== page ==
I don't need to show it to myself. I know it can be done because I have done it. Repeatedly. Because you can't do it doesn't mean it can't be done. Disagree all you like. That's cool by me. I know what I know. I think maybe you are trying to split hairs here, if you're saying that you can't STOP the cueball with spin. OK...maybe the cueball moves a half inch in the opposite direction of the throw. Big deal. It's a lot less than it would move if you cut the ball instead of throwing it. The point is that I need to HOLD the cueball where it is...a half inch one way or the other is close enough. I'll call that stopping the cue ball...you call it what you like.

By the way, I can throw the object ball about 3 inches on a 3/4 table-length shot on a 9-foot table. That's a little more than an insignificant amount.

doncartmill
01-01-2005, 10:20 PM
I can see where on a length of table shot,if the object ball were hit dead center the relative distance that the cue ball moves off the point of impact could be so small that the "idea" of having stopped it dead could persist. e.g. if it were infact a dead center hit and the CB move 1/8" left,this would mean the OB is thrown an 1/8"right for some incremental distance down table (which probably varies with the speed of the shot...the softer shot taking the SIT better???) So say that were 1/8" per 6",then over the length of the table say 6 feet the SIT would be 12x 1/8" or 1 1/2". The cue ball for all intents and purposes has not moved (actually moved 1/8" )

GeraldG
01-02-2005, 07:11 AM
<blockquote><font class="small">Quote doncartmill:</font><hr> I can see where on a length of table shot,if the object ball were hit dead center the relative distance that the cue ball moves off the point of impact could be so small that the "idea" of having stopped it dead could persist. e.g. if it were infact a dead center hit and the CB move 1/8" left,this would mean the OB is thrown an 1/8"right for some incremental distance down table (which probably varies with the speed of the shot...the softer shot taking the SIT better???) So say that were 1/8" per 6",then over the length of the table say 6 feet the SIT would be 12x 1/8" or 1 1/2". The cue ball for all intents and purposes has not moved (actually moved 1/8" ) <hr /></blockquote>

Exactly.

dr_dave
01-02-2005, 12:15 PM
<blockquote><font class="small">Quote Fred Agnir:</font><hr>Dr. Dave has a video that is similar to your shot illustrated. Note that he had to move the cue ball. It is obvious to me that he overestimated how much (how little) SIT is really in a shot like that and had to move the cue ball into a position that he could make the shot. The final cue ball position was such that you didn't need any help to make the ball. A simple cut would suffice.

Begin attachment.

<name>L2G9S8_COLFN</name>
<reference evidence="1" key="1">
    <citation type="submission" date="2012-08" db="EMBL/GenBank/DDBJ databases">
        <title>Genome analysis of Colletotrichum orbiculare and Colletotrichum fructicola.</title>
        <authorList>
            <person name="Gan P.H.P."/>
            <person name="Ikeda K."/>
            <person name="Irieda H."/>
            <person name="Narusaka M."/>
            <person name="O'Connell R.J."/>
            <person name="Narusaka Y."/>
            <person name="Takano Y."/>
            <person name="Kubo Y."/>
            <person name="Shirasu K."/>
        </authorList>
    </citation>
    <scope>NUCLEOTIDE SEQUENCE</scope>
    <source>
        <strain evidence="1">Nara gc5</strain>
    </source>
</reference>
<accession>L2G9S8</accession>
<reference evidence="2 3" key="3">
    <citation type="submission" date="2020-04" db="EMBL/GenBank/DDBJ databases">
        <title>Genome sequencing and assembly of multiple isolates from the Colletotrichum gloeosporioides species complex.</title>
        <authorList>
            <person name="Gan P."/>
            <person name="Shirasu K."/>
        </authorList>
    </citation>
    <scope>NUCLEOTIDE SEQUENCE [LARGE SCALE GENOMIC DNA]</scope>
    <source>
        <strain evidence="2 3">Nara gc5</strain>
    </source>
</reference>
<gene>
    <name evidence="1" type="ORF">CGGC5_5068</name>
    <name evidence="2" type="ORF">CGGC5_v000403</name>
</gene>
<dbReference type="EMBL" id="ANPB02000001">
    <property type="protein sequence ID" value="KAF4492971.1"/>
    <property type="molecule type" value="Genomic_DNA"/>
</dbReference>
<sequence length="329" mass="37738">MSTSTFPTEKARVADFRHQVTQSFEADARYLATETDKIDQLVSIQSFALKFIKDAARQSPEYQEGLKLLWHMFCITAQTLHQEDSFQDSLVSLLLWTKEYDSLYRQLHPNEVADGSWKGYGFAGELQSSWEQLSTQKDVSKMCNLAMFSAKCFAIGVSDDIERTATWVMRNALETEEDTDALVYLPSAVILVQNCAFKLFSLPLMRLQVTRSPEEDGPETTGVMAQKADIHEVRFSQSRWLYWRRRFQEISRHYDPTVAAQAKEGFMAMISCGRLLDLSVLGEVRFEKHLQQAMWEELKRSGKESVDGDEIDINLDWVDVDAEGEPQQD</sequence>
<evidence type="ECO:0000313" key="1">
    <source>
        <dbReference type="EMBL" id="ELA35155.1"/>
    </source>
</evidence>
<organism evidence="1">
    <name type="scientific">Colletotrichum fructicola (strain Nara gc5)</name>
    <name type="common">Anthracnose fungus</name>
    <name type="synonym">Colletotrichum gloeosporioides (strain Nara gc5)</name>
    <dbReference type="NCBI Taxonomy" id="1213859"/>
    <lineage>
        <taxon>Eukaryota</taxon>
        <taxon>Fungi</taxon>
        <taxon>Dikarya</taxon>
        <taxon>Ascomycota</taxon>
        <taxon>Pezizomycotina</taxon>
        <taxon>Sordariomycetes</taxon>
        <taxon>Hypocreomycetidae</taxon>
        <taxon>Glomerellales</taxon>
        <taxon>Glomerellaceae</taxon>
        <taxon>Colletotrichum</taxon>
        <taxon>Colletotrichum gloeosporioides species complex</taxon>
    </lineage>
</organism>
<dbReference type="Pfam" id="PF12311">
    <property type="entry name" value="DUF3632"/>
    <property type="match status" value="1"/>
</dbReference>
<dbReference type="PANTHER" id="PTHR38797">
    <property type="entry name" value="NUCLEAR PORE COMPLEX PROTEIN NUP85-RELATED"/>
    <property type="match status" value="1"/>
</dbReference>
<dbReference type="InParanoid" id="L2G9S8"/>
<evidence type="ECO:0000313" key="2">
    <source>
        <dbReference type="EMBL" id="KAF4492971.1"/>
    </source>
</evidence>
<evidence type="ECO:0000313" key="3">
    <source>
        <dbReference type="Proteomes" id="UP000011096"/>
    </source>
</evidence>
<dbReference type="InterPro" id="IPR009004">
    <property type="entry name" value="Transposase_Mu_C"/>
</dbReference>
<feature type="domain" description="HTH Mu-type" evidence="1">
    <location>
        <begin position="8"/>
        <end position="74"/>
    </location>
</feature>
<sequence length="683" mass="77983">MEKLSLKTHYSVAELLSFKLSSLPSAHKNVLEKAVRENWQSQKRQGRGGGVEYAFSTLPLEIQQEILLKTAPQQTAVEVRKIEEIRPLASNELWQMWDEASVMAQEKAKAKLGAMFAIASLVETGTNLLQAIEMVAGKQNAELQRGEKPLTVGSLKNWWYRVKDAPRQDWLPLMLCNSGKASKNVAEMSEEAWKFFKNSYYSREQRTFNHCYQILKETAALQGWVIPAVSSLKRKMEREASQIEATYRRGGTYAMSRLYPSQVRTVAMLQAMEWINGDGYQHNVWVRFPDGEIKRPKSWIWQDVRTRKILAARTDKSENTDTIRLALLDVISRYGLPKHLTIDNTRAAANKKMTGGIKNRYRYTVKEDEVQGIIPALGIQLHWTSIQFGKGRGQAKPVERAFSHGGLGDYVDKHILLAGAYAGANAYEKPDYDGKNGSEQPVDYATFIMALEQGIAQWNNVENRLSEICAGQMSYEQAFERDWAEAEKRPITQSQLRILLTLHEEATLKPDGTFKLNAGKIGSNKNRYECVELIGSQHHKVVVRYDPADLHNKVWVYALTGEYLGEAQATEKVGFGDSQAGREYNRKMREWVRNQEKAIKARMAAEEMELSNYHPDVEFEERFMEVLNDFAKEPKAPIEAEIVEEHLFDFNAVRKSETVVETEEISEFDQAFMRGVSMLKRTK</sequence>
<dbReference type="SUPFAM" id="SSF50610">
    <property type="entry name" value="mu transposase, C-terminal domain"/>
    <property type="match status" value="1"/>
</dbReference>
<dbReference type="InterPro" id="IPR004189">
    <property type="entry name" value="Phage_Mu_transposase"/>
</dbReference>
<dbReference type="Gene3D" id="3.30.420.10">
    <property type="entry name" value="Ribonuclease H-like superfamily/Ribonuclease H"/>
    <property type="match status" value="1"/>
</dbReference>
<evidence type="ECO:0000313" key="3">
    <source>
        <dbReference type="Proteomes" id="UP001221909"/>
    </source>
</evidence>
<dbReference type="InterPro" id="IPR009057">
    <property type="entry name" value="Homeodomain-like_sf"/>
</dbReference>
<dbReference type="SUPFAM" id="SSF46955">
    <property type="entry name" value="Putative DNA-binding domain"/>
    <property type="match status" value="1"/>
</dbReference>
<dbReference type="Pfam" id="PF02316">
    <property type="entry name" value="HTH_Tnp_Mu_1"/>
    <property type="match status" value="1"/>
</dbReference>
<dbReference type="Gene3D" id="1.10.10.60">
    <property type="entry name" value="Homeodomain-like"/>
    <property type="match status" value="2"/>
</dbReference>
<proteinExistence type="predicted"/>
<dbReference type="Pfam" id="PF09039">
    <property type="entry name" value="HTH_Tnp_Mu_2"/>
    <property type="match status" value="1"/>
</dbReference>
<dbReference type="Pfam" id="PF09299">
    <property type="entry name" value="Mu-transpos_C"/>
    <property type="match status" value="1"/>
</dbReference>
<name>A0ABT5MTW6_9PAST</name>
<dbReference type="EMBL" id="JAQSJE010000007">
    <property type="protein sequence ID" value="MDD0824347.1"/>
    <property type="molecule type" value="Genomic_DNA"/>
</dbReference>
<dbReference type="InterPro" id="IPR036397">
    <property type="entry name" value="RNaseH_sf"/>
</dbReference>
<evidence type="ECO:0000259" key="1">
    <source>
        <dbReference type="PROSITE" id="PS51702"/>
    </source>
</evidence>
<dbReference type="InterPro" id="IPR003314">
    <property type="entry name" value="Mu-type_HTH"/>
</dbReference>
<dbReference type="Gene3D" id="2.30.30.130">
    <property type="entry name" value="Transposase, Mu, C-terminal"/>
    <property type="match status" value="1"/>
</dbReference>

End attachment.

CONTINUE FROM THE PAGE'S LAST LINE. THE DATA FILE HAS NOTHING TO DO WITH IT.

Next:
<hr /></blockquote>

You are referring to the shot in NV 4.15 (http://www.engr.colostate.edu/~dga/pool/normal_videos/index.html). You are correct that I missed the shot the first time. This was because I hit the shot too hard, reducing the amount of throw. See my other response (http://www.billiardsdigest.com/ccboard/showthreaded.php?Cat=&amp;Board=ccb&amp;Number=168743&amp;Foru m=ccb&amp;Words=NV%204.15&amp;Match=Entire%20Phrase&amp;Search page=0&amp;Limit=25&amp;Old=3months&amp;Main=168241&amp;Search=tru e#Post168743) for more information. I do plan to reshoot this video in the near future (without edits or mistakes). I will post a message to this thread when it is available.

Ross
01-02-2005, 03:52 PM
Spiderman, I got similar results. In a CCB thread on 12/9/04 I described an experiment I did that measured spin-induced throw and ruled out the possibility of swerve contaminating the results.

I found: "For a straight-on hit with the ob about 4 or 5 inches away and a target about 4 diamonds away, a very slow hit with nearly maximum side english will throw the ball a little more than a balls width, or about 2 1/2 to 3 inches."

This would correspond to about 3 degrees of throw due to cb spin alone. If you add a little uncompensated cb swerve to this when using side under these conditions the ob may hit several inches away from where it would have for a center cb hit.

I then tested a couple of variations with the cb closer and farther from the ob. I found that the the amount of throw dropped off pretty quickly once the cb was more than 3 balls widths (about 7") away from the ob. Also, using a medium soft hit instead of a very soft shot reduced the amount of throw signficantly as well.

I didn't test the magnitude of SIT for cut shots though.

For details see thread:
http://www.billiardsdigest.com/ccboard/showflat.php?Cat=&amp;Board=ccb&amp;Number=168825&amp;page=4&amp;v iew=collapsed&amp;sb=5&amp;o=31&amp;fpart=1